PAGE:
Additionally, there is a rationale for dual androgen receptor signaling inhibition. From the moment second-generation agents targeting ligand synthesis versus the androgen receptor became available, the hypothesis arose that dual androgen receptor pathway inhibition should improve outcomes. Pre-clinical and correlative data in CRPC show treatment with second-generation ligand synthesis or androgen receptor inhibitors is associated with reciprocal induction of androgen receptor expression or ligand synthesis. So, can dual androgen receptor signaling intensification prevent or delay resistance in the mCRPC setting? Furthermore, in the neoadjuvant setting, the addition of single-agent androgen receptor signaling intensification to ADT is associated with evidence of continued androgen receptor pathway activation.  So, can dual androgen receptor signaling intensification improve the trend toward improved minimal residual disease? Dr. Mostaghel notes that in the Alliance A031201 trial, the median OS with dual androgen receptor signaling intensification versus enzalutamide was similar to pre-chemo studies of abiraterone (Cougar 302: 34.7 vs 30.3 months) and enzalutamide (PREVAIL: 35.3 vs 31.3 months). As such, there is no apparent benefit of dual androgen receptor signaling intensification in mCRPC, but can dual androgen receptor signaling intensification optimize response to CSPC even if not in mCRPC? Dr. Mostaghel notes that ligand suppression appears required for optimal PSA response in mCSPC in that substitution of CYP17A inhibitor versus LHRH agonist is likely to be associated with increased symptomatic events and drug interactions. However, evaluating single-agent abiraterone versus LHRH agonists may be of interest in men with high adrenal androgens where testicular suppression alone may be inadequate. Whether there is a role for single-agent androgen receptor antagonist therapy in mCSPC is debatable. There may be an acceptable strategy in a subset of patients who refuse androgen suppression, whereby the long-term benefit may be adequate in patients with low-volume/low-risk disease. For patients with nmCSPC, looking across several studies, there is no real difference in 10% pCR rates of 15-25% pCR+minimal residual disease observed in neoadjuvant studies of single-agent androgen receptor signaling intensification + ADT.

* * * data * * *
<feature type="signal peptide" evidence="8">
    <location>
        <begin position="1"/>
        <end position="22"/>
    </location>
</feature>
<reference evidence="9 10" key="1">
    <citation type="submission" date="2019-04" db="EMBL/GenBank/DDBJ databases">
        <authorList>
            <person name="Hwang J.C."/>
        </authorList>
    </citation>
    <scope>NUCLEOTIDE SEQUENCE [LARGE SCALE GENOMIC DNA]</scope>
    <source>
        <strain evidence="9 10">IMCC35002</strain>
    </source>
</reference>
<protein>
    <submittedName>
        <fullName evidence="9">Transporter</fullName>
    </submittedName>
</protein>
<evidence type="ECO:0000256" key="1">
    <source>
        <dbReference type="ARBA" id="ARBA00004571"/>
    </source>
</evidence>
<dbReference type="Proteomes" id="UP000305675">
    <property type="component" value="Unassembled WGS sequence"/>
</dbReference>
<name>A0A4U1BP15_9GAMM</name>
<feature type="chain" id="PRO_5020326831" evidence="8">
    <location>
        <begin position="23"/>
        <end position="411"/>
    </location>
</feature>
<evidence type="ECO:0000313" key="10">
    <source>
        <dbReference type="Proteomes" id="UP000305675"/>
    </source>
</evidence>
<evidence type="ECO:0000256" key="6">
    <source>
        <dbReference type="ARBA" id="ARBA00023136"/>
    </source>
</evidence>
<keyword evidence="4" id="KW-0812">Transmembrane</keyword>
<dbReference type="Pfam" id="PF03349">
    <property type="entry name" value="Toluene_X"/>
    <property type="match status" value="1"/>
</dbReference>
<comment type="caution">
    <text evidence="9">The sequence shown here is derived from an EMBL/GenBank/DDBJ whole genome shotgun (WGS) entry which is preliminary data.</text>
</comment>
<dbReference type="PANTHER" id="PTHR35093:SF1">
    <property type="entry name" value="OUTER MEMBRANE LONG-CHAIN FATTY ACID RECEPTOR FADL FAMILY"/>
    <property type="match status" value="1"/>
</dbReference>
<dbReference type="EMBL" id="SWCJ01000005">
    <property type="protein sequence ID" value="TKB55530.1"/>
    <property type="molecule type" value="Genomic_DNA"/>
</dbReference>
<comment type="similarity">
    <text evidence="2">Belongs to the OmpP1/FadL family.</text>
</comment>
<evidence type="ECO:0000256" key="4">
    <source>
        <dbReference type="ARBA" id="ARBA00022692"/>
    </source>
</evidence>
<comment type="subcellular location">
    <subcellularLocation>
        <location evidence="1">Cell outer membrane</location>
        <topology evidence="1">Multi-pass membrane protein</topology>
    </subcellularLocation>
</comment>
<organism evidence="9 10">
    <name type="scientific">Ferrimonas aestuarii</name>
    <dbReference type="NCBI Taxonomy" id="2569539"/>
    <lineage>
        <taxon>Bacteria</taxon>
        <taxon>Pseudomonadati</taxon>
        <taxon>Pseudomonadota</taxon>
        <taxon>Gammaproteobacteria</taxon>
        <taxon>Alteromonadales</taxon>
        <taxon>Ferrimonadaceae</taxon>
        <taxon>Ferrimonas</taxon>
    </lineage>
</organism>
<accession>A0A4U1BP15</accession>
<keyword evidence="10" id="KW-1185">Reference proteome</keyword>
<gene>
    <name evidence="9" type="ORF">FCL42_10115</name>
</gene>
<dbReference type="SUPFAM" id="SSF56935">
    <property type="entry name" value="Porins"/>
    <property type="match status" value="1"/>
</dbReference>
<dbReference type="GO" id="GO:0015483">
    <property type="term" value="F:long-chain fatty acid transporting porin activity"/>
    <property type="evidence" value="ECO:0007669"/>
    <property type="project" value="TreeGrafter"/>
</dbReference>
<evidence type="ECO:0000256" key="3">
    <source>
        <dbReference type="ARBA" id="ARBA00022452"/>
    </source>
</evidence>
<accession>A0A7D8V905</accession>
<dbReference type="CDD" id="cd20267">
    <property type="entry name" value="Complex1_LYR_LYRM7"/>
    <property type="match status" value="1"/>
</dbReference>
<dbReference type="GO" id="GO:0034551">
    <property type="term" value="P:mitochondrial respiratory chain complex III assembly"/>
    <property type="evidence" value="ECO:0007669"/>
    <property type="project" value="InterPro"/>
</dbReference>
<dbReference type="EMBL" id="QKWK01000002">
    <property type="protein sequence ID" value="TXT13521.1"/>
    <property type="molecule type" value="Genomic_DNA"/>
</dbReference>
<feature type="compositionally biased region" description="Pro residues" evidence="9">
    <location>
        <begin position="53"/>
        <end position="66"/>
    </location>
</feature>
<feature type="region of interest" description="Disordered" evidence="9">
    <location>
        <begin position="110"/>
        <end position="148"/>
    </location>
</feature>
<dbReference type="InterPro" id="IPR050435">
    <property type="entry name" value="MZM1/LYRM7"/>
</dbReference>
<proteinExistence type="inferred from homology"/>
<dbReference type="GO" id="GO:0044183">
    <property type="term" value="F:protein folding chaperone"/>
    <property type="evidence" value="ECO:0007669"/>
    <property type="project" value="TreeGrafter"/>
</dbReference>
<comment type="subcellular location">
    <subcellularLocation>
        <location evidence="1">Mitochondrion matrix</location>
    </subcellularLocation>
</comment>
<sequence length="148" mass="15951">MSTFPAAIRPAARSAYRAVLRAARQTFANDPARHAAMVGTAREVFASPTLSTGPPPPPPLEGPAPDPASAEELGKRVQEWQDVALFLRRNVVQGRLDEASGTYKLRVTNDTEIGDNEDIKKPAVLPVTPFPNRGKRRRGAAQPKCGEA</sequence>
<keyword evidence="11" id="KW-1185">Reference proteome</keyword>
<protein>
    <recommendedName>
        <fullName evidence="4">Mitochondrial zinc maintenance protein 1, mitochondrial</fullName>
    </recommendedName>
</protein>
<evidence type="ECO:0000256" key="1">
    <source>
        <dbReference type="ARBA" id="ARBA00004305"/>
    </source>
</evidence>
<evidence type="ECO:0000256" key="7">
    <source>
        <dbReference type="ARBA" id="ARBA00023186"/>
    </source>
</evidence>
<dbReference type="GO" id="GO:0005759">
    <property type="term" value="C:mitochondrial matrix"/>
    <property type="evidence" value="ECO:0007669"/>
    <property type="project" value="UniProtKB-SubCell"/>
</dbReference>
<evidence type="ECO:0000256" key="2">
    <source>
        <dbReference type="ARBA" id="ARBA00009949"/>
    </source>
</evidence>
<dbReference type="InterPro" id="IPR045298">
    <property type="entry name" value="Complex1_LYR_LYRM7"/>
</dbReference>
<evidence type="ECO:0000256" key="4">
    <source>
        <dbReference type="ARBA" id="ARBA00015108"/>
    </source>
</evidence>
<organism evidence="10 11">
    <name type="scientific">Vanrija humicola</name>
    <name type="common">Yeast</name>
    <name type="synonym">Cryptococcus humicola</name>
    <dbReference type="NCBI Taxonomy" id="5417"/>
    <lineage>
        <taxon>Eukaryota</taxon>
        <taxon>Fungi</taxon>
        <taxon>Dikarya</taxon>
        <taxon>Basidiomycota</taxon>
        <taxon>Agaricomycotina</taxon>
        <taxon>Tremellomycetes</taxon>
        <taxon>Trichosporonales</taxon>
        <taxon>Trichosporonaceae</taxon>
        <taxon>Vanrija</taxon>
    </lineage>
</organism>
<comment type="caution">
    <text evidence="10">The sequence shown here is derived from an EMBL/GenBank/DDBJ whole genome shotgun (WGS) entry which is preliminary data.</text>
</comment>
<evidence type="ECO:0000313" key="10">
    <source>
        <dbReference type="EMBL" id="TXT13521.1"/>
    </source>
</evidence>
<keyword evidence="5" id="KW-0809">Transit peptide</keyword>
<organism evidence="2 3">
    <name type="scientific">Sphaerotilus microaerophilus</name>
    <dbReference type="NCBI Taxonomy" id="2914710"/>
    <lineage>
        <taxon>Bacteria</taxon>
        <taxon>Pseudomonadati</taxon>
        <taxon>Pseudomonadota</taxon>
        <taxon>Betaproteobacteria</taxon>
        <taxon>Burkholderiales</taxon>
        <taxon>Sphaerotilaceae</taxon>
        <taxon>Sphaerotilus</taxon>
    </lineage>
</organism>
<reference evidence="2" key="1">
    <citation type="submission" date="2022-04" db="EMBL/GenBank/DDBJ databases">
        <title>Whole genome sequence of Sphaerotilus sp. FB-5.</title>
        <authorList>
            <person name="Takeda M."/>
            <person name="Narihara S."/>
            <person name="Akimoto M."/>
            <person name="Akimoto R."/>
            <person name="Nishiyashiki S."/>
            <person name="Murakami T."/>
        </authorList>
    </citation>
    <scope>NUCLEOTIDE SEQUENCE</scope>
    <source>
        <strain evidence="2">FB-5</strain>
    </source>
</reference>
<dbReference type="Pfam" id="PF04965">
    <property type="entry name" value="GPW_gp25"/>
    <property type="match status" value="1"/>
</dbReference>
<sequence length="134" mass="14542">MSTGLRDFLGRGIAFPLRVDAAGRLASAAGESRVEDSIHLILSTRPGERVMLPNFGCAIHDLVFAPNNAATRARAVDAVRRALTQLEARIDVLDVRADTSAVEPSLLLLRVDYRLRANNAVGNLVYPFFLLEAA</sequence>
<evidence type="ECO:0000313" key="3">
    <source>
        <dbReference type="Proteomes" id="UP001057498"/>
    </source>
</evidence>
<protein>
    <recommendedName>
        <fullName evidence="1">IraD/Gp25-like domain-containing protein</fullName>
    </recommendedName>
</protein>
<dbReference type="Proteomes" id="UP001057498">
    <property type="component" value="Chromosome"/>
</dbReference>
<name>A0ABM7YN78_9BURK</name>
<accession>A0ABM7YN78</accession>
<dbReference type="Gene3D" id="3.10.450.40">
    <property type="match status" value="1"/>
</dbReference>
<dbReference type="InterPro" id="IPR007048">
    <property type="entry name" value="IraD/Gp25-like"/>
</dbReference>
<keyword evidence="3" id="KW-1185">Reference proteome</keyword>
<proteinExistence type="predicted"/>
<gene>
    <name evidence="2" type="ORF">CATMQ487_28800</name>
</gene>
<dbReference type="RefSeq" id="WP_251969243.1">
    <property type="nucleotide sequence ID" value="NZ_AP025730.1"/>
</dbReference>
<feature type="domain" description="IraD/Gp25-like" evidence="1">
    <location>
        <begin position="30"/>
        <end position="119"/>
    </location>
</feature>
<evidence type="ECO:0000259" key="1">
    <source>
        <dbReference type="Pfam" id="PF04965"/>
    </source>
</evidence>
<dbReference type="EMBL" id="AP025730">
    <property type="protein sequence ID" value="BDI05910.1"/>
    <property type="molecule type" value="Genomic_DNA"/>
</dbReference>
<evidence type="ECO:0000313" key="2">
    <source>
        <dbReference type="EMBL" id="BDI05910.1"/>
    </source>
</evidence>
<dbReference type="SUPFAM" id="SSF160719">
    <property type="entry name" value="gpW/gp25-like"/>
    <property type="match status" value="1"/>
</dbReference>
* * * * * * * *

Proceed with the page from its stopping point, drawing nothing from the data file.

To summarize dual androgen receptor signaling intensification in prostate cancer, Dr. Mostaghel highlights that there is an apparent ceiling on pathologic improvement achieved by single or dual androgen receptor signaling intensification inhibition in the neoadjuvant setting. Response to the primary tumor may or may not be a surrogate for controlling micrometastatic disease, which is where the Phase III PROTEUS study will be informative in this regard. He notes that it is worth mentioning that prostate tumor cells in situ may be more robust to androgen receptor suppression than disseminated cells in a less supportive microenvironment, whereby the lack of response in the primary may not portend a lack of systemic effect.